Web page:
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Mira Kamdar: Reflections on Mumbai — Arriving

I’ve become used to entering India via New Delhi, so it was a surprise to land in Mumbai and emerge into a nicer airport than the one I’d left 15 hours earlier in Newark, New Jersey. As in Newark, the now ubiquitous HSBC advertisements adorned the jet way, but the corridors were well-lit and freshly carpeted. There were no long lines at the ample row of stations at immigration where I was treated cordially, bags were delivered promptly, customs was a breeze with “Green: Nothing to Declare” channels. The airport I remembered from arrivals long past—with its fetid odor of malfunctioning air-conditioning, its dark red splats of betel juice in the corners, and its random groups of men loitering around in grimy khaki uniforms—was gone. Mumbai has performed a serious upgrade on its point of entry, becoming one more international airport against which Newark not to mention the dismally down-at-its-heels JFK (New York’s “Gateway to the World” and my usual point of leave-taking of the United States) unfavorably compare. But, clearly, the city is not stopping there. On exiting, there was construction everywhere. The taxi driver explained that additional terminals and parking garages were under construction. I’d picked up a bottle of scotch for my Mumbai hosts at the duty-free shop in Newark. I needn’t have bothered. One of the features of the Chhatrapati Shivaji International Airport is a gleaming duty-free hall through which one must pass between immigration and baggage claim with a far bigger selection of booze, perfume and chocolate than the cute little spot at the Newark Airport where I’d stopped. Cheaper too: I’d paid $37.00 for my bottle of 12-year-old Chivas in Newark, and was dismayed to see the same on offer in Mumbai for $29.00. As an old-time adopted daughter of this Indian port, I still can’t bear to call the city I have sometimes called home "Mumbai." For me, it will always be Bombay. Bombay is the name of the cosmopolitan, multi-cultural, live-and-let-live-so-we-can-all-make-a-living city that welcomed my Gujarati family in the early 1960s. Mumbai is the name of a city run by the criminal-political nexus of the Shiv Sena, the pro-Maharashtrian, proto-fascist party that has made life infinitely more difficult for anyone it deems a foreigner—e.g. anyone who is not a Maharasthrian Hindu. Hence the name of the new international airport, Chhatrapati Shivaji, the very same name that Shiv Sena has rechristened the fabulous old Victoria Terminus railway station. Apparently, there was a link between the martial hero of the Marattes and mass-transportation hubs which my reading of Indian history had not made evident. As two of the city’s most famous native sons now living in voluntary exile in New York, Salman Rushdie and Suketu Mehta, concurred during a panel discussion in which we all participated following the terrorist attack of November 2008, the target of the terrorists was Bombay, not Mumbai. It was to Bombay I had come because of that attack.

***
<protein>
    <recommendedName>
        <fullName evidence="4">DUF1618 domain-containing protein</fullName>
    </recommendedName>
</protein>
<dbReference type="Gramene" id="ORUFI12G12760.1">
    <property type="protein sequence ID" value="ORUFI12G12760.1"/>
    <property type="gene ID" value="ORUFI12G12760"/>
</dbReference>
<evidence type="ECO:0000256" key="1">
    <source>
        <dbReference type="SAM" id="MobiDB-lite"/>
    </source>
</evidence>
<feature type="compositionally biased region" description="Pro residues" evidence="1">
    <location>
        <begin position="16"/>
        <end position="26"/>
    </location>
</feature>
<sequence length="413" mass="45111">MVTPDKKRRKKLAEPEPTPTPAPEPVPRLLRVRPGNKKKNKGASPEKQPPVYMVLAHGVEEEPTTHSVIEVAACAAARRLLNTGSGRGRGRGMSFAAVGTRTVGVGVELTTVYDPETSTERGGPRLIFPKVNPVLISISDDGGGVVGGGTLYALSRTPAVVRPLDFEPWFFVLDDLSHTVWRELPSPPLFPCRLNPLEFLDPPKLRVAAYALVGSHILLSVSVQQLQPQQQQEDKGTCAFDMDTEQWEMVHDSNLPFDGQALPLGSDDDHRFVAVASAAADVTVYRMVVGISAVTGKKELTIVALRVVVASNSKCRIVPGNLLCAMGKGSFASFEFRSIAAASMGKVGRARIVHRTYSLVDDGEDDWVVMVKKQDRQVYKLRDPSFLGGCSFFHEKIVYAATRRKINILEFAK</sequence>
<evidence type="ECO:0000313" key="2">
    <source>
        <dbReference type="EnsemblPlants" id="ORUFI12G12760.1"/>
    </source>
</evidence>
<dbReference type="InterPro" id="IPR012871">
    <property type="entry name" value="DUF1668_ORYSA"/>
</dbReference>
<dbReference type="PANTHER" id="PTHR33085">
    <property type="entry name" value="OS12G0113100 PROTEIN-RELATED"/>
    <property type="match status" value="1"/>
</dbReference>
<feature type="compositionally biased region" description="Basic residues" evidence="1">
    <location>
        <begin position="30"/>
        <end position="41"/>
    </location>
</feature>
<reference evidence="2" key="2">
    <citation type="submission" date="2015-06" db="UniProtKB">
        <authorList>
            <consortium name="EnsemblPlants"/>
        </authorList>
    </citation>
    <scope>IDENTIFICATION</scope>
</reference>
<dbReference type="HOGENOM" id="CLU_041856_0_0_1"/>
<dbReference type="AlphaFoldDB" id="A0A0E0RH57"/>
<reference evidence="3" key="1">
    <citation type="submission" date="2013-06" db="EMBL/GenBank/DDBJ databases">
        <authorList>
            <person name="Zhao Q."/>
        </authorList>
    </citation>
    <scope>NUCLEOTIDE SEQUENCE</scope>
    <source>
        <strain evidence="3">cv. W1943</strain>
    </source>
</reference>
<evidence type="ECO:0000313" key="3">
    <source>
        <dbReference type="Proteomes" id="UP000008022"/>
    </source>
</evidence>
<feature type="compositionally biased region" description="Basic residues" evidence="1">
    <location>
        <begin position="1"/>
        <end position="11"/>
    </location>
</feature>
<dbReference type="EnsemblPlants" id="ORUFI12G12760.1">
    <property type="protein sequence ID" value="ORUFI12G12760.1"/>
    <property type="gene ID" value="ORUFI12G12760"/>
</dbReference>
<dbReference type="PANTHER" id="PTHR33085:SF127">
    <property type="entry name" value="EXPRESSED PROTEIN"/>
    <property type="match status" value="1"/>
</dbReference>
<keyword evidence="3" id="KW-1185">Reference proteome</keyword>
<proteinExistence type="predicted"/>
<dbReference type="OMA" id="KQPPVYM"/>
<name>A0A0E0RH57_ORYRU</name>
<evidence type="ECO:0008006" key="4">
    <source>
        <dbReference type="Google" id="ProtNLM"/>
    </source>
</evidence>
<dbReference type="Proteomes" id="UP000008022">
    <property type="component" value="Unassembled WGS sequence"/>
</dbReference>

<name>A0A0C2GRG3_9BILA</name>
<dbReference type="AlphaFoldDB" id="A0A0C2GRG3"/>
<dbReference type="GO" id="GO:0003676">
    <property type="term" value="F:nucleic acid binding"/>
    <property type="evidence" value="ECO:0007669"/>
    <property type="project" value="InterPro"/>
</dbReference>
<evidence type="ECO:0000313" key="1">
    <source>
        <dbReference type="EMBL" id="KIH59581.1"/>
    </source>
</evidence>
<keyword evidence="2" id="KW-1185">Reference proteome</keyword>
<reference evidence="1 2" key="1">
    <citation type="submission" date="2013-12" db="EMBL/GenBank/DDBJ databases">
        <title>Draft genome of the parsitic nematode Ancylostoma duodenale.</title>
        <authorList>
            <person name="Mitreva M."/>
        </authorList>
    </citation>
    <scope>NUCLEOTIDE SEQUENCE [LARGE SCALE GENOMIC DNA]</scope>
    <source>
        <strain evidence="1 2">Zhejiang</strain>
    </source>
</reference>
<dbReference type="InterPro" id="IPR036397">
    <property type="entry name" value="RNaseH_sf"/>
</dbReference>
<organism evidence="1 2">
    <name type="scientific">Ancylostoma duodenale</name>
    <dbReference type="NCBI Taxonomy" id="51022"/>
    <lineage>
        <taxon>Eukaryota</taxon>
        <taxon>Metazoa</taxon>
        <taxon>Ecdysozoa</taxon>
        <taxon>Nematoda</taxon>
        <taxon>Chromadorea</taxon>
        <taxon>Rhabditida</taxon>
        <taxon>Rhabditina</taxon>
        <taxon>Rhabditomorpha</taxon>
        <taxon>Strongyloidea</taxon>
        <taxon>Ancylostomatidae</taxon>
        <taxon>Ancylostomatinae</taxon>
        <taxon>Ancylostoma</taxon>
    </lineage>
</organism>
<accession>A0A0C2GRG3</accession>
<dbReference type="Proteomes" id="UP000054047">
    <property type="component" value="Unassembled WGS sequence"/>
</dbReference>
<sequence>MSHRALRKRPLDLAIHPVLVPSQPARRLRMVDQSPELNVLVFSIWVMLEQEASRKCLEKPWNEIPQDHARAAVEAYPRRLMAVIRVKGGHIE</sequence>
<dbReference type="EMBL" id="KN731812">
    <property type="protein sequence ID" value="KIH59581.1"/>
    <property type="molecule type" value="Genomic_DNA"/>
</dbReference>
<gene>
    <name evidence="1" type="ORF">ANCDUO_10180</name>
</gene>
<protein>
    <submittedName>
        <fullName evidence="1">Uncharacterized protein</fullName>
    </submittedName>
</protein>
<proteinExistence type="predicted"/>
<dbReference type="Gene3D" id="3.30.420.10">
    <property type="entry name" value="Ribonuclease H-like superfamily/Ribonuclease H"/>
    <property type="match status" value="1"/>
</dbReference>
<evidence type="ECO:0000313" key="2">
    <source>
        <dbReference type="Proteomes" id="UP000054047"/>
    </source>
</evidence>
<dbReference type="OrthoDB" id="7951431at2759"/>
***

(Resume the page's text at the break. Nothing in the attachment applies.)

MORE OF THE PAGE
THE INDEX — December 2, 2009

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Patricia DeGennaro: Obama's War — The Next Best Steps in Afghanistan?

Tonight, America’s commander-in-chief will address the nation to outline his new Afghanistan strategy. Among other things, this means many of the West Point cadets in the audience will learn what their immediate futures have in store.

According to White House officials, President Obama will comply with General McChrystal’s request for more soldiers, deploying 30,000 additional troops to Afghanistan over the next six months. Obama has reportedly said that these young men and women will be asked to “finish the job.”

Of course, the question remains: What exactly is the “job”?

For eight years, forces on the ground have been struggling to find the mission. Hopefully, all of us will soon hear what their “job” is and why it will entail deploying thousands of extra soldiers. Thanks to McChrystal’s assessment, we now understand some of what more soldiers will do. The influx of troops will certainly build and train the Afghan army and police forces and arm militia-style provincial patrols. They will also use counterinsurgency tactics to target Al Qaeda and/or the Taliban while protecting average Afghans, as well as add a dash of nation building.

Unfortunately, this multi-billion dollar strategy ignores the reality of Afghanistan. No one can easily summarize the challenges and complexities there. The country comprises a conglomeration of cultures, ethnicities, languages, and beliefs, and is surrounded by problematic neighbors. History has shown that large-scale interventions there never work and that treading more lightly makes a difference.

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